The Grand Trunk Western Railroad Company is an American subsidiary of the Canadian National Railway operating in Michigan, Illinois, Indiana, and Ohio. Since a corporate restructuring in 1971, the railroad has been under CN's subsidiary holding company, the Grand Trunk Corporation. Grand Trunk Western's routes are part of CN's Michigan Division. Its primary mainline between Chicago and Port Huron, Michigan serves as a connection between railroad interchanges in Chicago and rail lines in eastern Canada and the Northeastern United States. The railroad's extensive trackage in Detroit and across southern Michigan has made it an essential link for the automotive industry as a hauler of parts and automobiles from manufacturing plants.
Michigan Services are three Amtrak passenger rail routes connecting Chicago, Illinois with the Michigan cities of Grand Rapids, Port Huron, and Detroit, and stations en route. The group is a component of the Midwest Regional Rail Initiative.
The Toronto, Hamilton and Buffalo Railway was a railway based in Hamilton that ran in Southern Ontario from 1892 to 1987. It never reached the other two cities in its name, although it did have branch lines extending to Dunnville and Port Maitland.
Central Station was an intercity passenger terminal in downtown Chicago, Illinois, at the southern end of Grant Park near Roosevelt Road and Michigan Avenue. Owned by the Illinois Central Railroad, it also served other companies via trackage rights. It opened in 1893, replacing Great Central Station, and closed in 1972 when Amtrak rerouted services to Union Station. The station building was demolished in 1974. It is now the site of a redevelopment called Central Station, Chicago.
The Buffalo and Niagara Falls Railroad was a part of the New York Central Railroad system, connecting Buffalo, New York to Niagara Falls. It is still used by CSX for freight and Amtrak for passenger service.
The Canada Southern Railway, also known as CSR, was a railway in southwestern Ontario, Canada, founded on February 28, 1868 as the Erie and Niagara Extension Railway. Its name was changed to Canada Southern Railway on December 24, 1869. The 1868 Act specified that it was to be constructed at a broad gauge of 5 ft 6 in, but that requirement was repealed in the 1869 Act, thus allowing construction at the standard gauge of 4 ft 8+1⁄2 in.
The Porter Subdivision is a railroad line owned by CSX Transportation in the Chicago, Illinois, area. Formerly a part of the main line of the Michigan Central Railroad, it now connects CSX's former Baltimore and Ohio Railroad line and the Chicago Fort Wayne and Eastern Railroad from the east with the Indiana Harbor Belt Railroad towards Blue Island, Illinois.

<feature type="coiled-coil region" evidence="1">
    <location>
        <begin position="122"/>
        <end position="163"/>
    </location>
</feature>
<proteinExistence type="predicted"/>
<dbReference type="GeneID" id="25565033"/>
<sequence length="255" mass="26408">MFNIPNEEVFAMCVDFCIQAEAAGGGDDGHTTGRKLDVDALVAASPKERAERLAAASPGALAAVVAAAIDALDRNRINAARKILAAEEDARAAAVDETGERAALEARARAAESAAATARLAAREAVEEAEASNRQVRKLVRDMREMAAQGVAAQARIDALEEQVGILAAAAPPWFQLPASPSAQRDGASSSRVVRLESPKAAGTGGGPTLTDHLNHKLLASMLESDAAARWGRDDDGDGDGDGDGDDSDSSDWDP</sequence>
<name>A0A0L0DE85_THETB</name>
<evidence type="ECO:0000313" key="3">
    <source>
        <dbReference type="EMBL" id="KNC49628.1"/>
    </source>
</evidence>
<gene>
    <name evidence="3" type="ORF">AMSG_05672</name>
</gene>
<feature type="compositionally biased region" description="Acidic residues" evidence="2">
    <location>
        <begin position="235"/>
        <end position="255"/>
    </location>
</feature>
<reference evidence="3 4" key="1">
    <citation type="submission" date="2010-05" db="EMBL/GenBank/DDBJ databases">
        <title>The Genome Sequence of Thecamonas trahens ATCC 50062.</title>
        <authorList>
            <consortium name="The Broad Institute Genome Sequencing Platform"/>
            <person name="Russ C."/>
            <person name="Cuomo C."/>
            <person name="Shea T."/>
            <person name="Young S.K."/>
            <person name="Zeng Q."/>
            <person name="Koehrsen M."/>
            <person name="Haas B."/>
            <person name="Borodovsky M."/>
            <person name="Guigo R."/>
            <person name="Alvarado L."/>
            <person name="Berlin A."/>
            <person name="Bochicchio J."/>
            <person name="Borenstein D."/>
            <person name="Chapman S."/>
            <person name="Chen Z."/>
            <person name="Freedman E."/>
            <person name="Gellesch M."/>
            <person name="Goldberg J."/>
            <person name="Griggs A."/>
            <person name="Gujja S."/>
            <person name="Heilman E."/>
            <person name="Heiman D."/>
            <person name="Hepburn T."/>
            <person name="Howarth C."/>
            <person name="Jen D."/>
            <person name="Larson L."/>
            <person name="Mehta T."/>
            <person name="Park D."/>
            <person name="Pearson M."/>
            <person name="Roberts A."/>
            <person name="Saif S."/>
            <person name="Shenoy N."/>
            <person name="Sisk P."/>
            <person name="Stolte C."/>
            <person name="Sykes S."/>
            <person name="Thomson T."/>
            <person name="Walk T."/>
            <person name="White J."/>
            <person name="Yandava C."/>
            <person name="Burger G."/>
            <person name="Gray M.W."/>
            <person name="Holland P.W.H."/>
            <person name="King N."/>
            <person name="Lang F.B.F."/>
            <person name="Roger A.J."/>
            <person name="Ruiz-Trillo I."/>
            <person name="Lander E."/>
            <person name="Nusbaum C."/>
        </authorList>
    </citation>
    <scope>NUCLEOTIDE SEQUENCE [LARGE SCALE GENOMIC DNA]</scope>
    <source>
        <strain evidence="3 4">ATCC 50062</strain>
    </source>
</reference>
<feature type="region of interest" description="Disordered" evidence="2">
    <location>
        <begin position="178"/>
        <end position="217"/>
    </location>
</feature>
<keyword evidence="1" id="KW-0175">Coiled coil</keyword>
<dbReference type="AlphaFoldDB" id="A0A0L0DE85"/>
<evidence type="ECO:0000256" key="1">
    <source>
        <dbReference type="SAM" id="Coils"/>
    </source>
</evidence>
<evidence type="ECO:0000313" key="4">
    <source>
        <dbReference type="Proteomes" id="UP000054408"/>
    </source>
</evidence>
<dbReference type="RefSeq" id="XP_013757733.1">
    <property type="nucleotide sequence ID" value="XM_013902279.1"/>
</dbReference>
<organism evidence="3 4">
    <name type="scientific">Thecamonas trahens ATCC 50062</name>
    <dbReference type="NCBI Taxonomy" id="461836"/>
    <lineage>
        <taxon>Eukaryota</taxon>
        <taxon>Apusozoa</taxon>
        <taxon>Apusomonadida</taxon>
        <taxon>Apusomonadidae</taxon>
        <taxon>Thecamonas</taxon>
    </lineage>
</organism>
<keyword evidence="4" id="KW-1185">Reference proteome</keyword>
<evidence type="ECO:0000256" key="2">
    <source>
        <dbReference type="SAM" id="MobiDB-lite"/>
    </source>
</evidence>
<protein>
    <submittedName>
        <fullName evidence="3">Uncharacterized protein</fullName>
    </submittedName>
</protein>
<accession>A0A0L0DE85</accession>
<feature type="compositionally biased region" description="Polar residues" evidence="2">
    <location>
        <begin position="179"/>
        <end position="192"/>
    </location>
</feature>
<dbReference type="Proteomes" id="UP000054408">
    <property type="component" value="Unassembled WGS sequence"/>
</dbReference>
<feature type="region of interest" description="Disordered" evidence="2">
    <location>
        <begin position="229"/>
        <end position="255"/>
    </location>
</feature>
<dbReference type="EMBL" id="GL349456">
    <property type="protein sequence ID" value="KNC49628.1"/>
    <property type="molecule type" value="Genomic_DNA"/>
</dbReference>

The Michigan Central Railway Bridge is an out-of-service steel arch bridge spanning the Niagara Gorge between Niagara Falls, Ontario and Niagara Falls, New York. The bridge is owned by Canadian Pacific Railway, which purchased the single track structure in 1990. The Canadian corridor and bridge are owned by the City of Niagara Falls, Ontario. The bridge is located just upstream from the older arch-style Whirlpool Rapids Bridge used by Maple Leaf Amtrak passenger trains.
The Kalamazoo Transportation Center is an intermodal complex in downtown Kalamazoo, Michigan. Amtrak and Greyhound provide regular service there. The center is also the major downtown transfer hub for Kalamazoo's Metro Transit bus system.
The Wolverine is a higher-speed passenger train service operated by Amtrak as part of its Michigan Services. The 304-mile (489 km) line provides three daily round-trips between Chicago and Pontiac, Michigan via Ann Arbor and Detroit. It carries a heritage train name descended from the New York Central.
The Blue Water is a higher-speed passenger train service operated by Amtrak as part of its Michigan Services. The 319-mile (513 km) line connects Chicago, Illinois and Port Huron via East Lansing and Flint, Michigan.
The Michigan Line, sometimes known as the Chicago–Detroit Line, is a railroad corridor that runs from Porter, Indiana, to Dearborn, Michigan. It carries Amtrak's Blue Water and Wolverine services, as well as the occasional local and/or unit train operated by Norfolk Southern.
The Niagara Rainbow, known as the Empire State Express before 1976, was an American passenger train service operated by Amtrak between New York City and Detroit via Buffalo and Southwestern Ontario in Canada. The service ran between October 31, 1974, and January 31, 1979.
The Twilight Limited was a named passenger train in the United States which initially operated between Chicago, Illinois, and Detroit, Michigan. The New York Central Railroad introduced the train in 1926, and it continued until the formation of Amtrak in 1971, although it lost its name in 1967. Amtrak renamed the train St. Clair, feeling that the name "Twilight Limited" had undesirable connotations and imagery for a company trying to save passenger rail service. Amtrak revived the name in 1976 for a new train frequency on the Chicago–Detroit corridor, and kept the name until all trains on that corridor were renamed Wolverine in 2004.
The Canada Southern Railway Station is a former railway station in St. Thomas, Ontario, Canada. The station was built by the Canada Southern Railway and last had train service in 1979. It is now home to the North America Railway Hall of Fame.
Windsor was a train station in Windsor, Ontario, Canada. The station was built by the Michigan Central Railroad in 1911 and subsequently controlled by the Canada Southern Railway. The station served Canada Southern Railway and New York Central trains. Windsor also has another railroad station in town.